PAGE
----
Why I Won’t Have a ‘Fleabag’ Era

(Kathryn Aurelio | Daily Trojan)

Dear Diary, I never thought I’d say this, but I’m sick of feminism.

Don’t get me wrong, I would still like to eliminate patriarchy and abolish the systemic inequalities that women face on a daily basis. But I’ll be burned at the stake if I have to hear “Run The World (Girls)” one more time.

The hyper-positivity of mainstream feminism has people on the streets chanting “Pussy is power!” or emblazoned “#girlboss” on baby pink mugs. But just below the surface — bubbling in a black cauldron, mixed with spilled mascara and Lexapro — is budding a new iteration of feminism that more and more women are beginning to identify with, a growing voice in pop culture: feminism. dissociative.

Coined by Emmeline Clein in 2019, dissociative feminism describes a subset of feminism characterized by weariness and the “internalization of our existential pains and anxieties, knowingly smiling at them.” Dissociative feminism describes women who, once exuberant soldiers of the movement for gender equality, are now exhausted beyond anger. Feminist author Leslie Jamison identifies the root of dissociative feminism as “painfully become implicit,” reflecting a reaction to the recent plateau in women’s rights reforms.

In the second half of the 20th century, women joined the workforce in droves, began to out-compete men in earning college degrees, and saw the expansion of their reproductive freedoms. However, this progress has since slowed with the stagnation of female employment and many women still struggle to break into the many male-dominated fields. Dissociative feminism reflects women’s sense of apathy in the face of the stalled gender revolution with the persistence of the pay gap, discrimination in the workplace and, more recently, the vulnerability of reproductive rights.

Pursuing an era of genre reform has proven terribly difficult and exhausting. We live in increasingly horrific times where our leaders can’t even come together to stop the school shootings, let alone achieve equality. In the race for gender equality, the finish line looks like a mirage, taunting us with the fantasy of something we will never achieve. To be a dissociated feminist is to sit in the sand and make a sarcastic remark about having to cross the desert in the first place.

On an individual level, what makes dissociative feminism so appealing is its dissociative aspect, which compels women to come out of their pain to comment on it – to be indifferent or even to revel in it. In the 2019 series “Fleabag,” the titular protagonist constantly leaves her body mid-scene to cheekily comment on her disastrous life as it unfolds. Fleabag’s awareness and detachment from her actions and their consequences reflects the core of dissociative feminism, albeit in a more extreme way.

Dissociative feminism resonates with many women as it describes women’s exhaustion from the stagnation of gender revolution and the catharsis of female misery. But there is a dangerous potential for fatalistic aspects of the movement to block the broader struggle for equality.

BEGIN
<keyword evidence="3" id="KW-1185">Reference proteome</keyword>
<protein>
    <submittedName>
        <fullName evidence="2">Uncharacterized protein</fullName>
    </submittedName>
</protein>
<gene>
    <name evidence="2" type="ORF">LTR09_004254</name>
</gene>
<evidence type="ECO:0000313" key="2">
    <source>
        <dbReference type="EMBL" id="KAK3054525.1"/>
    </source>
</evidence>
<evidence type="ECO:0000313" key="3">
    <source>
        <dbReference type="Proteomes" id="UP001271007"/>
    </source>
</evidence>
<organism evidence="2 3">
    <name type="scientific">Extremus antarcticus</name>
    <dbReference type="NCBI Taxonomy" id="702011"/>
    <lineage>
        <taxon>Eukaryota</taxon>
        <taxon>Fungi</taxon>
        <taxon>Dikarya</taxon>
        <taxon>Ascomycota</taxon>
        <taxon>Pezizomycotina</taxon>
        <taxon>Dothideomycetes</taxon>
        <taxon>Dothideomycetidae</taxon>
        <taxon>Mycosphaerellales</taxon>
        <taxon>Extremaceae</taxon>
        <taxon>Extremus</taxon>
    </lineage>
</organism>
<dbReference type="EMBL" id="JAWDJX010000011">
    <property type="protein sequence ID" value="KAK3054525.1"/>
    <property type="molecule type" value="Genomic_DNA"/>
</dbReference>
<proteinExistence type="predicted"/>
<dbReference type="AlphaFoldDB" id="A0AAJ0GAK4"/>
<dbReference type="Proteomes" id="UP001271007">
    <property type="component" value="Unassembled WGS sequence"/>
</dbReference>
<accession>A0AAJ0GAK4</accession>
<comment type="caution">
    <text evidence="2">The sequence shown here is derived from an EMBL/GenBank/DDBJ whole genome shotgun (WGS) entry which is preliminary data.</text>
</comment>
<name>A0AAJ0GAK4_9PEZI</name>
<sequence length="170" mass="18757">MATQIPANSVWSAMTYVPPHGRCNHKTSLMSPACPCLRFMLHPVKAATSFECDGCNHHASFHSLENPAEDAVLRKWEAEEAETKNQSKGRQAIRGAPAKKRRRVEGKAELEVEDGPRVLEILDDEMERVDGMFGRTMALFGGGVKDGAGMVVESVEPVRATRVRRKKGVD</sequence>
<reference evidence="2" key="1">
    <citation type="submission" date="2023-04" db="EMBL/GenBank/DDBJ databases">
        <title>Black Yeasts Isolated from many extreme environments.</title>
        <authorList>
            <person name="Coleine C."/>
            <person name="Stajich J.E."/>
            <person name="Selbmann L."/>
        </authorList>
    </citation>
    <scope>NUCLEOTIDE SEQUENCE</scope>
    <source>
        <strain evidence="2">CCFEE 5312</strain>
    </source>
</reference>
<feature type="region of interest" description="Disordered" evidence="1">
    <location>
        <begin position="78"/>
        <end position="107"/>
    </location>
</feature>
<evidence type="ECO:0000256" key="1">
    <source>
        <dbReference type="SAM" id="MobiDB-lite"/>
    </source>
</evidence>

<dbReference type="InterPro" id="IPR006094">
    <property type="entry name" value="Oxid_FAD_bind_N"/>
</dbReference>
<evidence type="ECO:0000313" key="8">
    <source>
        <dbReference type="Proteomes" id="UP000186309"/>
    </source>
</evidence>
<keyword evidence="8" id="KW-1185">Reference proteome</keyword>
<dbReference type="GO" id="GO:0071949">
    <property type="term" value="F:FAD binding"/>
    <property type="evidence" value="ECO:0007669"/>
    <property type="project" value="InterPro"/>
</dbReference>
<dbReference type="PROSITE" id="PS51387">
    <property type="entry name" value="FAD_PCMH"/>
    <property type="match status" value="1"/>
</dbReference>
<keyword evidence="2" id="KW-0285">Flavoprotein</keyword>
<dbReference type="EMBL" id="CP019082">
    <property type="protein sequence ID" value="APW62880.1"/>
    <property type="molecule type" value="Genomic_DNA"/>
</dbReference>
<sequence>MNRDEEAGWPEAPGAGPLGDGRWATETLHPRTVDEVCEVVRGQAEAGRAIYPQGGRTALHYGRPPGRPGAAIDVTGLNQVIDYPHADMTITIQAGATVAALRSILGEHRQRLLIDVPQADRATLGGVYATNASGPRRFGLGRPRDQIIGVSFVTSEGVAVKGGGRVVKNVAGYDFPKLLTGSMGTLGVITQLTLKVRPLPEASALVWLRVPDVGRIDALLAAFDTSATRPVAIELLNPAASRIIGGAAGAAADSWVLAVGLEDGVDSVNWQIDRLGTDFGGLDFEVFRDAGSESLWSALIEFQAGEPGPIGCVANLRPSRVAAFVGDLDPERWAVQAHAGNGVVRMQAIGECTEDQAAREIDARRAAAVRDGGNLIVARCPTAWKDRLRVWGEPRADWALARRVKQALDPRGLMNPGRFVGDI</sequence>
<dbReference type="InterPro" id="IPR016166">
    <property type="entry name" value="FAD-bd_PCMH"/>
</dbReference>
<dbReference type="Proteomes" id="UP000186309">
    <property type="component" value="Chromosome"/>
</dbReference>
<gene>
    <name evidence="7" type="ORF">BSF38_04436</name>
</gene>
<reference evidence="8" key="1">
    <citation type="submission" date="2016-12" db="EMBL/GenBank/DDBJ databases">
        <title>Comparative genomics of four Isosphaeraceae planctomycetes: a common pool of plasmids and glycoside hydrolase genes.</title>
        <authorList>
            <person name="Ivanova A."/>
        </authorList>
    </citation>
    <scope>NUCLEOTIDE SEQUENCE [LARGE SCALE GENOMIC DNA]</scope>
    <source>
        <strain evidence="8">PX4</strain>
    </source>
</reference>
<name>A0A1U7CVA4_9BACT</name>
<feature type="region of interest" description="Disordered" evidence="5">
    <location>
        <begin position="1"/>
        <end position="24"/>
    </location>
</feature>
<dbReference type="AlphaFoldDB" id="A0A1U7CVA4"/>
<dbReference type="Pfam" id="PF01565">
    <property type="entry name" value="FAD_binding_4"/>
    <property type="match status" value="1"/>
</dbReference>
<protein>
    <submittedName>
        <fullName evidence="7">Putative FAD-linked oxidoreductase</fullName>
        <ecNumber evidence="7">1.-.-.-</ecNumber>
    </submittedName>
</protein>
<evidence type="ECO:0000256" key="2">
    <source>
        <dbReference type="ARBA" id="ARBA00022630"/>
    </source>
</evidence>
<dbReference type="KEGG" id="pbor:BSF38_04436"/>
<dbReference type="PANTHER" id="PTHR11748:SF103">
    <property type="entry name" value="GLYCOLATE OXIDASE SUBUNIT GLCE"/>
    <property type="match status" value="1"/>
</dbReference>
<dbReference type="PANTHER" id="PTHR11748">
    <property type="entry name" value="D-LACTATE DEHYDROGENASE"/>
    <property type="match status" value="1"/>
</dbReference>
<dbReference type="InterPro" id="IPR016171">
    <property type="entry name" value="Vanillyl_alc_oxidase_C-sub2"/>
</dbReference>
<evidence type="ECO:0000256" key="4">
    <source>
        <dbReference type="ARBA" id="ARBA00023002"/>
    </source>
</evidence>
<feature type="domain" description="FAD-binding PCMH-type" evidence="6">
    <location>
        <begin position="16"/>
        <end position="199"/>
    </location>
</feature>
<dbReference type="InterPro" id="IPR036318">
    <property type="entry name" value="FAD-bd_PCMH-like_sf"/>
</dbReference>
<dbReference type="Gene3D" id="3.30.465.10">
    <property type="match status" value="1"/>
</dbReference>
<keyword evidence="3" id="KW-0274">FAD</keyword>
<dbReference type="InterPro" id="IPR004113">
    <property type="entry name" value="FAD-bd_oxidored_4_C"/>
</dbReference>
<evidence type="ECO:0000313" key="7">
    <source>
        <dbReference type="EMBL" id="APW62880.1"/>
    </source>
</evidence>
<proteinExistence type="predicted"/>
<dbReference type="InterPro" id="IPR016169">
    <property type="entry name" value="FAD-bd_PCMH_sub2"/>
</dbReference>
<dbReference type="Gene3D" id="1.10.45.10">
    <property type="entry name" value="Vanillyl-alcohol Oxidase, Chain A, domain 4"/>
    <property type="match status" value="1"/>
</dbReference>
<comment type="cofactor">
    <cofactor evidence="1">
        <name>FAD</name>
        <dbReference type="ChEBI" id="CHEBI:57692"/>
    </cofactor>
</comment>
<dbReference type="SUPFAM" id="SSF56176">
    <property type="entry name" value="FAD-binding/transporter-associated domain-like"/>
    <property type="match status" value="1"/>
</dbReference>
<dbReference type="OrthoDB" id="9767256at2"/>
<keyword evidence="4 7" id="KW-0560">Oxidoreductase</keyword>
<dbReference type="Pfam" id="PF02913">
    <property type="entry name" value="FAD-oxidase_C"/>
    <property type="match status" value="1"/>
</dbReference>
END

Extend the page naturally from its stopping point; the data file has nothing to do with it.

The way dissociative feminism is portrayed in shows and books may seem relevant to many women, but it really isn’t. As “Another Gaze” writer Rebecca Liu describes, the dissociative feminist archetype is “pretty, white, cisgender, and tortured enough to be interesting but not enough to be repulsive. Often described as relatable, she doesn’t is actually not. Self-destruction, weariness, and nicotine addiction are easily romanticized when portrayed by a conventionally attractive, upper-middle-class white woman. Being disillusioned with mainstream feminism is a luxury that those who have no other choice do not have the means.

Intersectional feminist writer Ione Gamble wrote, “Dissociative feminism is interesting to talk about and gives people a language to understand things maybe. But what would be the next step? The value of dissociative feminism stops at reflecting women’s disillusionment or escapism, as characters like Fleabag live in relatively inconsequential realities. But what then?

Phoebe Waller-Bridge alone will not guarantee that working-class women have enough to feed their families or that Black and Indigenous women and women of color are free from racial violence. The gloom and nihilistic tendencies of dissociative feminism push somewhere between “unproductive and genuinely dangerous,” Clein wrote. While internalizing and joking about her pain can be a good way to numb it, it does absolutely nothing to fix it. Dissociative feminism is really feminism in name only. As such, we must look elsewhere for the next wave of the gender equality movement.

That in no way means I won’t be seeing both seasons of “Fleabag” again, knowingly smiling every time Fleabag looks up at the camera. Dissociative feminism highlights a moment in feminist history when we are all, yes, still angry at patriarchy, but also exhausted from fighting it. But that doesn’t mean we should stop. We can all still enjoy a dramatic cry between advocating for material change and liberating the marginalized among us — as long as I never hear “Run The World (Girls)” again.

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